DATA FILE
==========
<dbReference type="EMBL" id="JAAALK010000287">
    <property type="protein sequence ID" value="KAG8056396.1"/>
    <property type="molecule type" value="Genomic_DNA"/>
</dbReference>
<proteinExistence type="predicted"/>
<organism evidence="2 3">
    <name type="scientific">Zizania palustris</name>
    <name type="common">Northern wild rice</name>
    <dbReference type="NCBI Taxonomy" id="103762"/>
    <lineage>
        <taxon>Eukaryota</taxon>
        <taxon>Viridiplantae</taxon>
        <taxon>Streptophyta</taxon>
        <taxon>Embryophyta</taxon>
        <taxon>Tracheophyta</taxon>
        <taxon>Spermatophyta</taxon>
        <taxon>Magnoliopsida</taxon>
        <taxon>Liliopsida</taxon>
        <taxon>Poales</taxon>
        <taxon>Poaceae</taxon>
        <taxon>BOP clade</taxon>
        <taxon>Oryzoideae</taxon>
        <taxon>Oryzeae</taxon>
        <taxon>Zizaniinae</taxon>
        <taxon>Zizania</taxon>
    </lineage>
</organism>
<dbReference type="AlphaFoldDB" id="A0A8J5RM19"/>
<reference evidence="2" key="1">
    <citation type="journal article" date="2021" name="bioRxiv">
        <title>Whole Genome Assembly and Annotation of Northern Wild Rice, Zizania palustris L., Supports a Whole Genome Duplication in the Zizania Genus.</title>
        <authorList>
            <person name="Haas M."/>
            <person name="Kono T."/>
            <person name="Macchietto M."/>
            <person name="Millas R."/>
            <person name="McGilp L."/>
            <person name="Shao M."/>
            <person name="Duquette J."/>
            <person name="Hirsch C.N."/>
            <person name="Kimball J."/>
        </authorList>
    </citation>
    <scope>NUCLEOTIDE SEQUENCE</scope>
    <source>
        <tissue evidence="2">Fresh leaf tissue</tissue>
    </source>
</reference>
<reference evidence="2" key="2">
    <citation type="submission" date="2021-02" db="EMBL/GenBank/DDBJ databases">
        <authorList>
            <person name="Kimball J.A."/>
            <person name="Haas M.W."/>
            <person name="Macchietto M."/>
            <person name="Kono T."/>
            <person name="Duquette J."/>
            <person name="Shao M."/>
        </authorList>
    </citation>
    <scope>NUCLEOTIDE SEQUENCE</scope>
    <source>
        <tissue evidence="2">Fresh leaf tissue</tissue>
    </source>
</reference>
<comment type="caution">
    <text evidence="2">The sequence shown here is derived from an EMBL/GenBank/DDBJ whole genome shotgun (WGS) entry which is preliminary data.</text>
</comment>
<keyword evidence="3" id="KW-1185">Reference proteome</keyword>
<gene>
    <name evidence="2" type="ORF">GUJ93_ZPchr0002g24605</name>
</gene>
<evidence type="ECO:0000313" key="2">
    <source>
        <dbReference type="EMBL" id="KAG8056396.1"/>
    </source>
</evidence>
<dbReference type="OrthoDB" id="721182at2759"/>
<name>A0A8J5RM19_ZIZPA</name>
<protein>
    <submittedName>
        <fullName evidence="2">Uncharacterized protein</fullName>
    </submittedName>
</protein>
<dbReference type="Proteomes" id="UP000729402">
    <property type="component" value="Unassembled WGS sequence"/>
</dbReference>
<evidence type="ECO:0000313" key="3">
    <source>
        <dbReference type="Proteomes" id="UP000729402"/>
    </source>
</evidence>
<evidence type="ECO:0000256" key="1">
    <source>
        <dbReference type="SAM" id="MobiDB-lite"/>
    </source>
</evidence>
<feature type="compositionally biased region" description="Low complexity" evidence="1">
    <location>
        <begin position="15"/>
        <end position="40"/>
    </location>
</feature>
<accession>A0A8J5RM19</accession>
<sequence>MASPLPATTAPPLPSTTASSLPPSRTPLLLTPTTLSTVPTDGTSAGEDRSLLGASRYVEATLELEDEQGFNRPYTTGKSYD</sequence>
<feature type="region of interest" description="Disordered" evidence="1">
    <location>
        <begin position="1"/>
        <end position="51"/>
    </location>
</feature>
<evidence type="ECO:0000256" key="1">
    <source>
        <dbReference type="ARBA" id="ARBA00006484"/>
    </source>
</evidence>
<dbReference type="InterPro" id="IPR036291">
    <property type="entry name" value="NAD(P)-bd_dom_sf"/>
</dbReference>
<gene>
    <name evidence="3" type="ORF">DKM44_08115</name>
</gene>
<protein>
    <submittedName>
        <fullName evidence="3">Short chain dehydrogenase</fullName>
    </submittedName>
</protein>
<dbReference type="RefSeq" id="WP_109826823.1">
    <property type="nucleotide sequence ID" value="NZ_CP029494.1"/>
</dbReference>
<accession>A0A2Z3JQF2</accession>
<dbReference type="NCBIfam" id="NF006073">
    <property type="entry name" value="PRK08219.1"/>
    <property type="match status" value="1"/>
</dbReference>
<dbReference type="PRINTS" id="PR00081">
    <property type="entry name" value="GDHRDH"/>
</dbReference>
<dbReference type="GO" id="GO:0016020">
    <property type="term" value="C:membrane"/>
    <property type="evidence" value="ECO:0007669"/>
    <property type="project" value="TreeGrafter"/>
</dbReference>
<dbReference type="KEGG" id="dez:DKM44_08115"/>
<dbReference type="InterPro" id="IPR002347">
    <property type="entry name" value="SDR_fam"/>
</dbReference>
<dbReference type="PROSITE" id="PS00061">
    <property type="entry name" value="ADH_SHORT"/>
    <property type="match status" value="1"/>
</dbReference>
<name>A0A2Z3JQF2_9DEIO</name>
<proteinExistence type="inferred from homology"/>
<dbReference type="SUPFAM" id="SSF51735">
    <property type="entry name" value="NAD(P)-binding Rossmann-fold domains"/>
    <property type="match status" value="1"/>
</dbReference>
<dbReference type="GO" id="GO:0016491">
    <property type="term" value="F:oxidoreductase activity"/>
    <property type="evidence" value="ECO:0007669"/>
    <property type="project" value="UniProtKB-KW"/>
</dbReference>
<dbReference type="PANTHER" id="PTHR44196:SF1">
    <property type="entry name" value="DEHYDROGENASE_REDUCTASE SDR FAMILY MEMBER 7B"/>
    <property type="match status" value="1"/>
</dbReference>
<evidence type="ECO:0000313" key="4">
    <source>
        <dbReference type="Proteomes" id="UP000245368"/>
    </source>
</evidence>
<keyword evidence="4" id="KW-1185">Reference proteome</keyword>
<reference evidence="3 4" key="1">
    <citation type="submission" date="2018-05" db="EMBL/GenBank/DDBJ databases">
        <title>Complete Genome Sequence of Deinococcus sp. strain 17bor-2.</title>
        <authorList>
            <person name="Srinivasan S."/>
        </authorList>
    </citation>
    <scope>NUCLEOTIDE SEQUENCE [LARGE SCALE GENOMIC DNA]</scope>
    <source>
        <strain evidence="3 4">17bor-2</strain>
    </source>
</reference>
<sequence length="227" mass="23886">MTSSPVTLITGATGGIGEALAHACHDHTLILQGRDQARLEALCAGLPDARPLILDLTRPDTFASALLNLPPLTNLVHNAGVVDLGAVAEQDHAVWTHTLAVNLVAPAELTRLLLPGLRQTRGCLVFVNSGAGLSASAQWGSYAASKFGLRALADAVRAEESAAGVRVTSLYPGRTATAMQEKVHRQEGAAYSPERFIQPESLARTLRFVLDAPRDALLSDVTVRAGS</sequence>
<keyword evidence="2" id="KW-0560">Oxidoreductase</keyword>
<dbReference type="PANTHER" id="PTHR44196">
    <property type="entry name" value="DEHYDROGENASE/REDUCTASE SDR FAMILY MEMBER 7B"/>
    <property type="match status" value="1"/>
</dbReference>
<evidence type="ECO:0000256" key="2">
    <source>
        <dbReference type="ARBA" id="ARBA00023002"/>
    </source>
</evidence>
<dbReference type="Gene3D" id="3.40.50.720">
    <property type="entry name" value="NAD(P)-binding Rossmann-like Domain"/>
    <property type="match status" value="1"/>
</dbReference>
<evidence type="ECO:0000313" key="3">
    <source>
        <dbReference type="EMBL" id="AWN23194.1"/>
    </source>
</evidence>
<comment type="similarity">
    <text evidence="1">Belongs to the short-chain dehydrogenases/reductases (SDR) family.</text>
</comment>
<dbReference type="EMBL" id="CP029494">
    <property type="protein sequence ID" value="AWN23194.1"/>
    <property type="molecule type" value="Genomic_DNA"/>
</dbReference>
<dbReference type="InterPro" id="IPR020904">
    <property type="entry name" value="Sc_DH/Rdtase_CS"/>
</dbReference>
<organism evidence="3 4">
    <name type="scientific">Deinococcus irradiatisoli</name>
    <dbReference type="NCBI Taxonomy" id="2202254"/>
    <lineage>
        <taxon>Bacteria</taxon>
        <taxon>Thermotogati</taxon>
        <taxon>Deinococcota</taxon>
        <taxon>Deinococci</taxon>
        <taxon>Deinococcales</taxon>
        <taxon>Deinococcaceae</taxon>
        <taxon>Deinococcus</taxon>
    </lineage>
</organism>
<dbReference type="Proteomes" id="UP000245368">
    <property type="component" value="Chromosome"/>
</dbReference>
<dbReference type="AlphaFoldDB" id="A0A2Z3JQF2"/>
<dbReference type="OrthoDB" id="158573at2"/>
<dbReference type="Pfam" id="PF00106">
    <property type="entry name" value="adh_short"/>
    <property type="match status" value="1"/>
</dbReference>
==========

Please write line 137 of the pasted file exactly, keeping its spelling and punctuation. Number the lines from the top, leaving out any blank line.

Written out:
</dbReference>